Latest posts by Obelixx

Small, overlooked garden, privacy & design ideas

Posted: 25/09/2017 at 11:50

You could ditch the suffering tree which is likely to get too big anyway and build a pergola round the back wall.  Screw some battens to the wall and attach trellis panels - wood or metal as you prefer - and then make a 3' wide border and improve the soil all along that wall by digging in loads of well-rotted manure and/or mushroom compost and then plant climbers which will cover the trellis and extend up over the pergola.  That should give you some privacy without cutting light.

Bamboos en masse are desperately dull and far too dominating IMHO, even if they don't sucker and spread.

Is this a lemon plant ?

Posted: 25/09/2017 at 11:45

Try looking up the suggested plants to compare and maybe post a better photo if none of those is correct.   Gracious much?

Hello Forkers ... September edition

Posted: 25/09/2017 at 11:43

We have masons due to start this pm or tomorrow am on foundations for our new shower room.  They need dry weather so, naturally, we have heavy dark clouds and serious, heavy rain - the best since we arrived.  Masons booked months ago.  Who knew you just needed a start date instead of a rain dance?

Ticks can cause all sorts of nasties Dacha.  Assuming some of what MIL has can be cured, she needs to use repellents when outside.  Are the cats and dog protected?   Good luck with the toe and MIL's sight.

Pat - why burn a tree in situ when you can cut it up for logs and burn them safely?

Hope the knee gets diagnosed and sorted Dove.  Hugs to all with aches and pains and funnies.

Hydrangeas help

Posted: 24/09/2017 at 20:10

It is definitely looking parched and starved.  First thing to do is soak that pot ion a bucket of water till no further bubbles appear and apologise profusely all the while.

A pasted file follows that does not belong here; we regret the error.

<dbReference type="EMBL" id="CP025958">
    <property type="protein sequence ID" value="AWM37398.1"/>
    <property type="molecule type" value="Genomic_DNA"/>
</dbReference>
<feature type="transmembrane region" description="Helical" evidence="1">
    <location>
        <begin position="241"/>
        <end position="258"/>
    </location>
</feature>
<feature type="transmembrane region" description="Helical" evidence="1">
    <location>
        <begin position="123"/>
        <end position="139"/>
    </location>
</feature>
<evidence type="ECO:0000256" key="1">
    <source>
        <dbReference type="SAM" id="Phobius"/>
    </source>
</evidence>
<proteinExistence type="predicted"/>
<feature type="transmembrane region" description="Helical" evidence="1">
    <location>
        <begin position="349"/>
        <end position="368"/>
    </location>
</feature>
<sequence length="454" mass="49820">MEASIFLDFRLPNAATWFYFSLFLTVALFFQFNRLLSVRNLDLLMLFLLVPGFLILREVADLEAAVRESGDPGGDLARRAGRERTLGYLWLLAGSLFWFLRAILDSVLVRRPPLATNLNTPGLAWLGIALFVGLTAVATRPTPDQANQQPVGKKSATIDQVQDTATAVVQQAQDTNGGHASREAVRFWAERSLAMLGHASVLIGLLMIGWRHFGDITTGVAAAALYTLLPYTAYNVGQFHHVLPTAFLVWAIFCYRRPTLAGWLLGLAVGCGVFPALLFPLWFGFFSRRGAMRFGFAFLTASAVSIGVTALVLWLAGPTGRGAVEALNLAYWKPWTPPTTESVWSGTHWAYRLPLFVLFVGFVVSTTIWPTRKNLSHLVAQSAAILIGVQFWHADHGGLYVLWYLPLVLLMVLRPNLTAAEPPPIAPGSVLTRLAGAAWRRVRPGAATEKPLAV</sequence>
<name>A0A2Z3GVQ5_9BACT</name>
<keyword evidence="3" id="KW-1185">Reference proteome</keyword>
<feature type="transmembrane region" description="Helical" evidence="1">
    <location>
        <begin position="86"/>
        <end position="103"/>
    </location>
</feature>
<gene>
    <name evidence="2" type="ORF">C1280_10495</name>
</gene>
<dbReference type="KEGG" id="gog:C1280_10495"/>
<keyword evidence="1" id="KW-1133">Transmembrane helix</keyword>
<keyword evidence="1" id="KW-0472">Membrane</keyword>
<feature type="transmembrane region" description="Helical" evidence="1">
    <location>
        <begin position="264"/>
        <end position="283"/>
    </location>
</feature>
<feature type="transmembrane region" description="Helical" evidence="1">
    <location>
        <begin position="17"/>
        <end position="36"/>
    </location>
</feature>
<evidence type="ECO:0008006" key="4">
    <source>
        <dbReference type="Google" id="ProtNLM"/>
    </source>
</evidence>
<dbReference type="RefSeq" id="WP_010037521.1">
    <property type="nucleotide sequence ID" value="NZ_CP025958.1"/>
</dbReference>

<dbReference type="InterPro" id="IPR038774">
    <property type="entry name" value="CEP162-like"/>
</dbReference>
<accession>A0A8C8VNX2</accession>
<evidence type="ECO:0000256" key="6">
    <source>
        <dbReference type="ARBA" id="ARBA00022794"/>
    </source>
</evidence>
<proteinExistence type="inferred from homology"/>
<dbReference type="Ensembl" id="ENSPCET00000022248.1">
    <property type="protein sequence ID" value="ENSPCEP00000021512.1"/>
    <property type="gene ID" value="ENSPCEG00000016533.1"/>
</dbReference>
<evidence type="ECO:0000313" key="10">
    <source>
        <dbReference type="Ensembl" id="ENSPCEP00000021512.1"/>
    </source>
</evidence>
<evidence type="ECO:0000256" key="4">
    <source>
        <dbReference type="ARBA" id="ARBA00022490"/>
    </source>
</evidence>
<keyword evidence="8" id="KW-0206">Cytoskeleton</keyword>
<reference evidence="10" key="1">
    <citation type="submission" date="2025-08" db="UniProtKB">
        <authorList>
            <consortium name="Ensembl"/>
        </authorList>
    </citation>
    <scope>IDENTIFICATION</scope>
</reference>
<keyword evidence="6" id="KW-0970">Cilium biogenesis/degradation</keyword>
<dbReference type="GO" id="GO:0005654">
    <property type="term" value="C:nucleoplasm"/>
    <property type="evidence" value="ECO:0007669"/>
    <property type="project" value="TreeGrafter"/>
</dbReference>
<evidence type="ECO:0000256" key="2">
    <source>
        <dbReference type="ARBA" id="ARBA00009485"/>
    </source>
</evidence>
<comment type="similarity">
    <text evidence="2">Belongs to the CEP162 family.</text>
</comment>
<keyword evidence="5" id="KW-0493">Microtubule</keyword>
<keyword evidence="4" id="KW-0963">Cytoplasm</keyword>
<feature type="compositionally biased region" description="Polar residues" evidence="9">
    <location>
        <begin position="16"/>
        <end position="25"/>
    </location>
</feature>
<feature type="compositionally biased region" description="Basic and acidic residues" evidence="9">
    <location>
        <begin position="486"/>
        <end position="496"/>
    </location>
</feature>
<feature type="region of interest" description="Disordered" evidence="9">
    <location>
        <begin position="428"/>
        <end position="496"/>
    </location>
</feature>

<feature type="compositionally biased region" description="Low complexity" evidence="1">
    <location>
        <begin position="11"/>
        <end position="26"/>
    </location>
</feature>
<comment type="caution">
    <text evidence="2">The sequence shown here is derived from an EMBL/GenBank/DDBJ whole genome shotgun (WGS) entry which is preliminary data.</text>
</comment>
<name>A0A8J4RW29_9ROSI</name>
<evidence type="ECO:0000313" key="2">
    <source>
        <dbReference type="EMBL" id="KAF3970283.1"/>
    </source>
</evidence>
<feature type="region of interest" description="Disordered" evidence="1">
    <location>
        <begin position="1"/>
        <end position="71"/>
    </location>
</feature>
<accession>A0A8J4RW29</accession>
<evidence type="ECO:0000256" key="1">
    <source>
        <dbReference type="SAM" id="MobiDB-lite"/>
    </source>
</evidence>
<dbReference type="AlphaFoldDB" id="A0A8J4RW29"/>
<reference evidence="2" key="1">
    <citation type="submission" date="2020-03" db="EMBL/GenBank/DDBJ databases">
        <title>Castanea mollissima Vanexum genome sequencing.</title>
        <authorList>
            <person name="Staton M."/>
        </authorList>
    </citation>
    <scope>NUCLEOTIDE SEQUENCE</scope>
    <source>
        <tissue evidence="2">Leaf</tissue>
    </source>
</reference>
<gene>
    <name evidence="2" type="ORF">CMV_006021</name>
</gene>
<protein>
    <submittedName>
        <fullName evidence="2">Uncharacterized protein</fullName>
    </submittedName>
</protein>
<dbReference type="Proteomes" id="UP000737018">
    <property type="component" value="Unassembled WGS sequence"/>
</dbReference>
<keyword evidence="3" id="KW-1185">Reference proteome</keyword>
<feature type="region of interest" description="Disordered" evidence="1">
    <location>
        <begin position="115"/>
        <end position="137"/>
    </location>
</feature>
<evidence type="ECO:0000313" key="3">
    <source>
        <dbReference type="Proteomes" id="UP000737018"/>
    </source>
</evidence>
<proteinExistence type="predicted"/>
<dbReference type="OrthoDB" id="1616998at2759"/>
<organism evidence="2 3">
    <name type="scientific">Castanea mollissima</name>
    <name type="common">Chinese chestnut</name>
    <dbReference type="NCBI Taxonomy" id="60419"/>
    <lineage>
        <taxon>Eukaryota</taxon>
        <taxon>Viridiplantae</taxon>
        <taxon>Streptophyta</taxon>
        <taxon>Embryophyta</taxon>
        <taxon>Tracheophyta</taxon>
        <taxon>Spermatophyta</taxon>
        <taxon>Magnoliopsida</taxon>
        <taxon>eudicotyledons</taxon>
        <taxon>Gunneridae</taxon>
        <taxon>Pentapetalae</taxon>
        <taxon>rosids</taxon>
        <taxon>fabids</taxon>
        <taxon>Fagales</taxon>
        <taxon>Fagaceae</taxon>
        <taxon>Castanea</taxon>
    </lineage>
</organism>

Then find a pot at least twice as big and preferably 3.  Hydrangeas of that size need a steady supply of water and won't get it in a teeny pot.

The flowers look like paniculata of some sort (cone shaped) which means they flower on new wood so no need to prune until next spring when new growth starts.  You can then cut back each branch to the lowest pair of buds and give it a generous handful of pelleted chicken manure and, late on, occasional drinks of tomato feed between then and the end of June to encourage flower formation.

Garden visits - Asphodèle group, Vendée

Posted: 24/09/2017 at 20:02

Maybe 2 out of the three Liri.   Their log pile is much more functional and hidden near the house.

Hello Forkers ... September edition

Posted: 24/09/2017 at 17:15

Busy pottering with pots this morning but ran out of potting compost so stopped and made lunch.  Then, all cleaned and showered we headed off for a fair displaying artisans of house and garden restoration and creation.   Found a couple of plants we liked including a lemon tree with headily scented flowers but decided not to buy cos it was just too flipping hot to carry stuff.  Luckily, the nursery is only 5km from here so we can go next week.